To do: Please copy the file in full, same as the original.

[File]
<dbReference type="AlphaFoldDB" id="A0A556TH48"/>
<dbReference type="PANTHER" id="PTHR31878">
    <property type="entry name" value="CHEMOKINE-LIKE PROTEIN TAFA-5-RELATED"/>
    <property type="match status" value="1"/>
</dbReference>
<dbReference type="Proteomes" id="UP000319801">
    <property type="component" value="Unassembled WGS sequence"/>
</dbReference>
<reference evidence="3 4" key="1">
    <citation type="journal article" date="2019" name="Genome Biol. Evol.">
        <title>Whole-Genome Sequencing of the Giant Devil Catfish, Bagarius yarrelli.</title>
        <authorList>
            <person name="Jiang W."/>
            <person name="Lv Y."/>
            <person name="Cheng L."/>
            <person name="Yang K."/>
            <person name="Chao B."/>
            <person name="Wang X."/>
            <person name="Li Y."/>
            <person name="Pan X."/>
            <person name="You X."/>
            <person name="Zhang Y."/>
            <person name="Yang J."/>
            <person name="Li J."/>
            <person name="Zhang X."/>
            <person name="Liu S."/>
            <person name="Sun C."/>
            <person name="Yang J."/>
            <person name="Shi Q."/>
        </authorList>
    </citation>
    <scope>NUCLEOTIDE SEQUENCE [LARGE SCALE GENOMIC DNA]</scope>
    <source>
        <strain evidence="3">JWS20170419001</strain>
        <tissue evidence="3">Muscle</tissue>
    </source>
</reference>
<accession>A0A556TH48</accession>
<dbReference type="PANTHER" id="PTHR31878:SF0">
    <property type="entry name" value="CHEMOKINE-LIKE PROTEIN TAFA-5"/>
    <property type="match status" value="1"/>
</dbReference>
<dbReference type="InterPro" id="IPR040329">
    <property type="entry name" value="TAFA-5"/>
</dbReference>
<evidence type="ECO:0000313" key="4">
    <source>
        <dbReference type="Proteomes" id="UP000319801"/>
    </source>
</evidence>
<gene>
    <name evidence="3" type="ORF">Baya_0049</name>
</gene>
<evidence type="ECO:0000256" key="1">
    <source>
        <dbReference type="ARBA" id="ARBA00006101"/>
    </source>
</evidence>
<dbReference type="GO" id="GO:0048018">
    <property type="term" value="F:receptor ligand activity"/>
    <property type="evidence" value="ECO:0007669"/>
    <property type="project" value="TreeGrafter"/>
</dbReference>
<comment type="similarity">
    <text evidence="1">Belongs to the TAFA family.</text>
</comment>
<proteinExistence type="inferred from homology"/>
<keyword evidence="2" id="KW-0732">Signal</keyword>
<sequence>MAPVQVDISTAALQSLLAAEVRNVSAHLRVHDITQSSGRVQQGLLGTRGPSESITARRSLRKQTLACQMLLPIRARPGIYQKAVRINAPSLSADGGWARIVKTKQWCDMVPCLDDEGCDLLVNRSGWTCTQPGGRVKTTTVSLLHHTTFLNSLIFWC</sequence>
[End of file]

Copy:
<dbReference type="AlphaFoldDB" id="A0A556TH48"/>
<dbReference type="PANTHER" id="PTHR31878">
    <property type="entry name" value="CHEMOKINE-LIKE PROTEIN TAFA-5-RELATED"/>
    <property type="match status" value="1"/>
</dbReference>
<dbReference type="Proteomes" id="UP000319801">
    <property type="component" value="Unassembled WGS sequence"/>
</dbReference>
<reference evidence="3 4" key="1">
    <citation type="journal article" date="2019" name="Genome Biol. Evol.">
        <title>Whole-Genome Sequencing of the Giant Devil Catfish, Bagarius yarrelli.</title>
        <authorList>
            <person name="Jiang W."/>
            <person name="Lv Y."/>
            <person name="Cheng L."/>
            <person name="Yang K."/>
            <person name="Chao B."/>
            <person name="Wang X."/>
            <person name="Li Y."/>
            <person name="Pan X."/>
            <person name="You X."/>
            <person name="Zhang Y."/>
            <person name="Yang J."/>
            <person name="Li J."/>
            <person name="Zhang X."/>
            <person name="Liu S."/>
            <person name="Sun C."/>
            <person name="Yang J."/>
            <person name="Shi Q."/>
        </authorList>
    </citation>
    <scope>NUCLEOTIDE SEQUENCE [LARGE SCALE GENOMIC DNA]</scope>
    <source>
        <strain evidence="3">JWS20170419001</strain>
        <tissue evidence="3">Muscle</tissue>
    </source>
</reference>
<accession>A0A556TH48</accession>
<dbReference type="PANTHER" id="PTHR31878:SF0">
    <property type="entry name" value="CHEMOKINE-LIKE PROTEIN TAFA-5"/>
    <property type="match status" value="1"/>
</dbReference>
<dbReference type="InterPro" id="IPR040329">
    <property type="entry name" value="TAFA-5"/>
</dbReference>
<evidence type="ECO:0000313" key="4">
    <source>
        <dbReference type="Proteomes" id="UP000319801"/>
    </source>
</evidence>
<gene>
    <name evidence="3" type="ORF">Baya_0049</name>
</gene>
<evidence type="ECO:0000256" key="1">
    <source>
        <dbReference type="ARBA" id="ARBA00006101"/>
    </source>
</evidence>
<dbReference type="GO" id="GO:0048018">
    <property type="term" value="F:receptor ligand activity"/>
    <property type="evidence" value="ECO:0007669"/>
    <property type="project" value="TreeGrafter"/>
</dbReference>
<comment type="similarity">
    <text evidence="1">Belongs to the TAFA family.</text>
</comment>
<proteinExistence type="inferred from homology"/>
<keyword evidence="2" id="KW-0732">Signal</keyword>
<sequence>MAPVQVDISTAALQSLLAAEVRNVSAHLRVHDITQSSGRVQQGLLGTRGPSESITARRSLRKQTLACQMLLPIRARPGIYQKAVRINAPSLSADGGWARIVKTKQWCDMVPCLDDEGCDLLVNRSGWTCTQPGGRVKTTTVSLLHHTTFLNSLIFWC</sequence>